Makeup artist Madrona Redhawk watches “the enchanting flickering lights” of Las Vegas as she artistically roams her subconscious through surrealism, all started by Native American face painting and a mum’s good idea.
Let’s begin by you telling me a bit about yourself
I’m seventeen years old, I am a senior in high school, I am a Gemini sun (I love astrology!), and I really enjoy making art. I spend most of my time biking and hiking around Vegas, watching TV, spending time with my dog and cat (both rescued from shelters), hanging out with my parents, or reading. I have been vegan since my freshman year of high school and am very passionate about animal rights. I love learning and am particularly talented in English, although I am very interested in science, especially physics and quantum physics (even though I am a sub-par math student!).
I’m fascinated by Las Vegas. How does being based there influence your work or you as a creative?
Where I live, I have always had a great view of the strip. In actuality, the strip is a bit of a nightmare with all the throngs of drunk tourists, but from afar, and especially at night, it’s a magical sight. I will often just stand and stare at the strip. It is colourful and the way the lights flicker is enchanting. Living in Las Vegas has given me a lust for life, an appreciation for glitz and glamor and a hyper-fixation on skylines.
Your style, especially in your creative process, is so individual. Do you have any rituals to allow you to maintain or nurture this uniqueness?
I think that my makeup is unique because when I started doing [it], I had zero influence from the beauty community online. I didn’t research how to do it, I just did whatever I felt like without being worried about what other people would think, and my style developed very naturally. I keep my art pure by not getting influenced by other people’s art, and I never do inspired or recreated looks, something I have seen people base their entire accounts on. That being said, it makes me uncomfortable when people recreate my looks, because they are using my ideas.
How did you arrive at these?
My videos of applying makeup came about completely by accident! It started out with my handprint videos - something developed from researching Native American face paint (I am ⅓ Native). My mom had an idea of me putting makeup on a sheet and applying that to my face, and it grew from there.
What draws you to surrealism? Why do you think this has such a strong influence on your work and creativity?
Surrealism is all about the subconscious mind, so with that in mind, it would be difficult to explain why I like it! My art has no conscious message, but everything has a subconscious meaning and I would like to know what mine is. I never went into art seeking out surrealism, I didn't really go into art at all, it found me. I was not classically trained, I have a great art teacher who provided me with supplies and a space to find my artistic skill myself, so everything I do has been self-taught. Surrealism just happened to be the style I naturally am drawn too.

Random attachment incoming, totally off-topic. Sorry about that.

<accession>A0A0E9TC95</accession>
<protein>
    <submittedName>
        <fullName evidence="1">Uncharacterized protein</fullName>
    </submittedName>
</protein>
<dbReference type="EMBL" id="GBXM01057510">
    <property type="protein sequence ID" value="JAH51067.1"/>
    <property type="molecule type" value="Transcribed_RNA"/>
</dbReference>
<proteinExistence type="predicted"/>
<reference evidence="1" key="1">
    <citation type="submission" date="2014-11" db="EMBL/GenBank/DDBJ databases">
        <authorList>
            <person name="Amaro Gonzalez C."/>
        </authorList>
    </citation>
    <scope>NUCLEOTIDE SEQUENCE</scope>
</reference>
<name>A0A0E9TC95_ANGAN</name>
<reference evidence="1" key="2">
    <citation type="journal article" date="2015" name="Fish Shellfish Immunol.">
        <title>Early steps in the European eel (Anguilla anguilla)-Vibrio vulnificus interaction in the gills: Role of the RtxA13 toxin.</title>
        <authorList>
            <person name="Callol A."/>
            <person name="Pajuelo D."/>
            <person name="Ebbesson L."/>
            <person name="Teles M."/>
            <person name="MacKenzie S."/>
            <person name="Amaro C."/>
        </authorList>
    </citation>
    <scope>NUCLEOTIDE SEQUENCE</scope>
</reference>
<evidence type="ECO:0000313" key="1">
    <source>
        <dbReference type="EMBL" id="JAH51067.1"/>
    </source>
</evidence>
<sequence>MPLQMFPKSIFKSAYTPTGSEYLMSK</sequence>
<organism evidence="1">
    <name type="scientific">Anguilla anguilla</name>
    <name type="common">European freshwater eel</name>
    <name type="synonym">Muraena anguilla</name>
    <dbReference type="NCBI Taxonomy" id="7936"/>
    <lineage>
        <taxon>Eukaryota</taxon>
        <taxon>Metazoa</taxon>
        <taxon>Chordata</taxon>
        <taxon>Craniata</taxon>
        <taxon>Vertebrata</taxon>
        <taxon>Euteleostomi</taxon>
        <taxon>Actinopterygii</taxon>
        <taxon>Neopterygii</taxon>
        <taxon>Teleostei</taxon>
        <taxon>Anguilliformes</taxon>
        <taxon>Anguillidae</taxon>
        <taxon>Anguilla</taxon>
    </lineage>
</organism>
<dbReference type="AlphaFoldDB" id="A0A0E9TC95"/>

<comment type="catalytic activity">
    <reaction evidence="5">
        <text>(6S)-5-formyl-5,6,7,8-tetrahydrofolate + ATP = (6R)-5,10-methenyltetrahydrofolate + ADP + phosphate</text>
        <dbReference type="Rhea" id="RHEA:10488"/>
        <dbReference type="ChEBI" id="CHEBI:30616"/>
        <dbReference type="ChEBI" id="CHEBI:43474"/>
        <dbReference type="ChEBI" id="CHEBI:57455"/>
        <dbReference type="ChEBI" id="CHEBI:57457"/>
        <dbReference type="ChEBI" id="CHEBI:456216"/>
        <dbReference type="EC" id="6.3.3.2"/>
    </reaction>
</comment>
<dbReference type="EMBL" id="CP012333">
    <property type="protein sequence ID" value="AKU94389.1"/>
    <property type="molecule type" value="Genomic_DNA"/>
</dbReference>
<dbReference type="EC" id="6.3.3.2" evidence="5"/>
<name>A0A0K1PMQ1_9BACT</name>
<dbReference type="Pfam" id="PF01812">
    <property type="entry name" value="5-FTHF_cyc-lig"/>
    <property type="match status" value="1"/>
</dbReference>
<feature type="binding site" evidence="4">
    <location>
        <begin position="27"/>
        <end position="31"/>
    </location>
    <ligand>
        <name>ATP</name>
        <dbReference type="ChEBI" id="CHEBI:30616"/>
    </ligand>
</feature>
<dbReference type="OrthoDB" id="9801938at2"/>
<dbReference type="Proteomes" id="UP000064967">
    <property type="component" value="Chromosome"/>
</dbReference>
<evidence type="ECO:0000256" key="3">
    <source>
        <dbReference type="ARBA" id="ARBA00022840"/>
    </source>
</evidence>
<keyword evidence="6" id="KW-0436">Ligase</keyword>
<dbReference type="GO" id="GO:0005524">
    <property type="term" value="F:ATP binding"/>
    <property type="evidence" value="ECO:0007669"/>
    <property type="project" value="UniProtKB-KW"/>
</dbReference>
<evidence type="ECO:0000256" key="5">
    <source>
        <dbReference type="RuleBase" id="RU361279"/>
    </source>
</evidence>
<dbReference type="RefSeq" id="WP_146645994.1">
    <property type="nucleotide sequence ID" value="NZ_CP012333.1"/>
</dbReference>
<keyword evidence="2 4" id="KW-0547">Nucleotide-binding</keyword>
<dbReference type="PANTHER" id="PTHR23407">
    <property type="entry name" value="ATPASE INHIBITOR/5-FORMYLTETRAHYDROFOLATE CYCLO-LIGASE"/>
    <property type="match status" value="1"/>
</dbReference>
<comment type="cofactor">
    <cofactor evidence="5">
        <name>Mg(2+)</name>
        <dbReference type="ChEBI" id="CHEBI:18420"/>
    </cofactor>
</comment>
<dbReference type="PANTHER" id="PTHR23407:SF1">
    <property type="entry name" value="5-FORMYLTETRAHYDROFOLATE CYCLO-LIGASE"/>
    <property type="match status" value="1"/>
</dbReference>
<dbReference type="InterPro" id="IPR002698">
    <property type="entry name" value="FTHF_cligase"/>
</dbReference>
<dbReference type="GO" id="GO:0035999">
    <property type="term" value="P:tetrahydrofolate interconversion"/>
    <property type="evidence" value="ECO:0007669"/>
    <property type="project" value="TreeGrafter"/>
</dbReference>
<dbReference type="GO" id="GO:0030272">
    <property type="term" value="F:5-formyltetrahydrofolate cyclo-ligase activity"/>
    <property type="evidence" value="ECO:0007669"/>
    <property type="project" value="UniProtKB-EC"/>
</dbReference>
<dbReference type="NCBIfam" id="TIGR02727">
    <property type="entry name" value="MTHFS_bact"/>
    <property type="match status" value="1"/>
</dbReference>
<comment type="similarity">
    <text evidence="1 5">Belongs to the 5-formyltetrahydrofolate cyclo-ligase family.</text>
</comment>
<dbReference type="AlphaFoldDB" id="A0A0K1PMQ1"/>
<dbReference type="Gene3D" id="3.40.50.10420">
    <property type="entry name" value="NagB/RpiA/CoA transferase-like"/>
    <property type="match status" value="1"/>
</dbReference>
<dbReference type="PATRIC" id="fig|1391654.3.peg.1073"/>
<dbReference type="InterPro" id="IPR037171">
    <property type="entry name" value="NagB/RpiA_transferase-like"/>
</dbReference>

Do you have any other key influence(r)s on your work?
Considering (and I know this sounds ostentatious) I am my favourite makeup artist, I don’t get inspiration from my peers, or even artists of different mediums. I never spend my time looking at art. I never see something and think ‘oh I need to do makeup like that!’ When I feel like doing makeup, I just do it. What really makes me inspired is watching a good movie, and they almost never involve art or makeup. I try, and succeed, in getting almost all my ideas from my own brain, which I consider true creativity.
Do you perceive yourself as part of the beauty industry? I ask this because although you work in makeup, it is not in a way that resembles mainstream makeup culture, which made you so compelling to me.
My friend recently described me as the reluctant member of the beauty community, and I agree. While I do makeup, it’s nothing like I have seen anyone else do before. Even considering the “avant-garde” makeup artists on Instagram, to me I just don’t seem to fit into the same slot. It’s hard to compare me to other makeup artists because what I do is so different from what other artists do.
Creative industries are in transit, moving into a new dimension. The world and the way it functions is engrossed in developing social, cultural, environmental and political mechanisms (be it for the better or the worse). How strong of an impact do you think external factors have and will have in the future on your creative practice?
This is a thinker! What I do know is that I had less than one thousand followers for about three years, and I never stopped doing makeup all that time. While getting a following has certainly affected me and my art, as people really enjoy the videos I make so I started making more of them, I know that whether people are paying attention to me or not I will still make art. Society may change, how I share my art with the world my change, and my art will even change, but the fact that I am making it will not.
What is your utopia for your creative sphere?
My utopia is complete freedom from other people's opinions. I am extremely sensitive to criticism. I love people’s support of me online [and] I do not mind people suggesting ways for me to apply makeup in my videos but try to change anything and I immediately get defensive. I do what I do because I like it that way, and I will not stand for other people opinions on how I execute my art. Art is far too personal a thing for me to let external sources dictate how I do anything at all, no matter how small.
courtesy MADRONA REDHAWK
interview KATE BISHOP
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